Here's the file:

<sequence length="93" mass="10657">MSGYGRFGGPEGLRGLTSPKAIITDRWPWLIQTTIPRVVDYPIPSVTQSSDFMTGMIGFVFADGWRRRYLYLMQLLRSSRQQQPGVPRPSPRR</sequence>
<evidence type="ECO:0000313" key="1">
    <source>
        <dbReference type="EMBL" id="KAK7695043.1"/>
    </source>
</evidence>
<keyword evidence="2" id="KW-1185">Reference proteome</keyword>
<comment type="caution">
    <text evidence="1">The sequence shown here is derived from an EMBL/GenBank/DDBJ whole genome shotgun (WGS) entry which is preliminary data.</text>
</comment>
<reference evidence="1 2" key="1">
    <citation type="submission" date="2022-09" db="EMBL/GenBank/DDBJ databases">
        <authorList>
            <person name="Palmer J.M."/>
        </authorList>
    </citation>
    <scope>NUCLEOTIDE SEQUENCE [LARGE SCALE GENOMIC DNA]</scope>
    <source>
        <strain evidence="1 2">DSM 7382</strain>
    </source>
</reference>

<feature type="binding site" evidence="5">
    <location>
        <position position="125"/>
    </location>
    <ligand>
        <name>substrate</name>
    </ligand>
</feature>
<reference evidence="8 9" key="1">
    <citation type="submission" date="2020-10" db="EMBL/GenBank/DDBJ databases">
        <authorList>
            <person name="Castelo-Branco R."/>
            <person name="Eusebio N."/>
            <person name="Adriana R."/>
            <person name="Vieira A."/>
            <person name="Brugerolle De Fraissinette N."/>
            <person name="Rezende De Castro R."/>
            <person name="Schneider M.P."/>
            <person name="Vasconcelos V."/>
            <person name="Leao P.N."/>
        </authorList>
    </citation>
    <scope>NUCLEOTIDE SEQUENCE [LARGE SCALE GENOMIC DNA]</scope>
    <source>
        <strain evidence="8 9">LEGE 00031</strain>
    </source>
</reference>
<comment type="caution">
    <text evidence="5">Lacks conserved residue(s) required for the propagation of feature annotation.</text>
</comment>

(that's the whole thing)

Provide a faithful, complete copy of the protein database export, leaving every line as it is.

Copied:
<sequence length="93" mass="10657">MSGYGRFGGPEGLRGLTSPKAIITDRWPWLIQTTIPRVVDYPIPSVTQSSDFMTGMIGFVFADGWRRRYLYLMQLLRSSRQQQPGVPRPSPRR</sequence>
<evidence type="ECO:0000313" key="1">
    <source>
        <dbReference type="EMBL" id="KAK7695043.1"/>
    </source>
</evidence>
<keyword evidence="2" id="KW-1185">Reference proteome</keyword>
<comment type="caution">
    <text evidence="1">The sequence shown here is derived from an EMBL/GenBank/DDBJ whole genome shotgun (WGS) entry which is preliminary data.</text>
</comment>
<reference evidence="1 2" key="1">
    <citation type="submission" date="2022-09" db="EMBL/GenBank/DDBJ databases">
        <authorList>
            <person name="Palmer J.M."/>
        </authorList>
    </citation>
    <scope>NUCLEOTIDE SEQUENCE [LARGE SCALE GENOMIC DNA]</scope>
    <source>
        <strain evidence="1 2">DSM 7382</strain>
    </source>
</reference>

<feature type="binding site" evidence="5">
    <location>
        <position position="125"/>
    </location>
    <ligand>
        <name>substrate</name>
    </ligand>
</feature>
<reference evidence="8 9" key="1">
    <citation type="submission" date="2020-10" db="EMBL/GenBank/DDBJ databases">
        <authorList>
            <person name="Castelo-Branco R."/>
            <person name="Eusebio N."/>
            <person name="Adriana R."/>
            <person name="Vieira A."/>
            <person name="Brugerolle De Fraissinette N."/>
            <person name="Rezende De Castro R."/>
            <person name="Schneider M.P."/>
            <person name="Vasconcelos V."/>
            <person name="Leao P.N."/>
        </authorList>
    </citation>
    <scope>NUCLEOTIDE SEQUENCE [LARGE SCALE GENOMIC DNA]</scope>
    <source>
        <strain evidence="8 9">LEGE 00031</strain>
    </source>
</reference>
<comment type="caution">
    <text evidence="5">Lacks conserved residue(s) required for the propagation of feature annotation.</text>
</comment>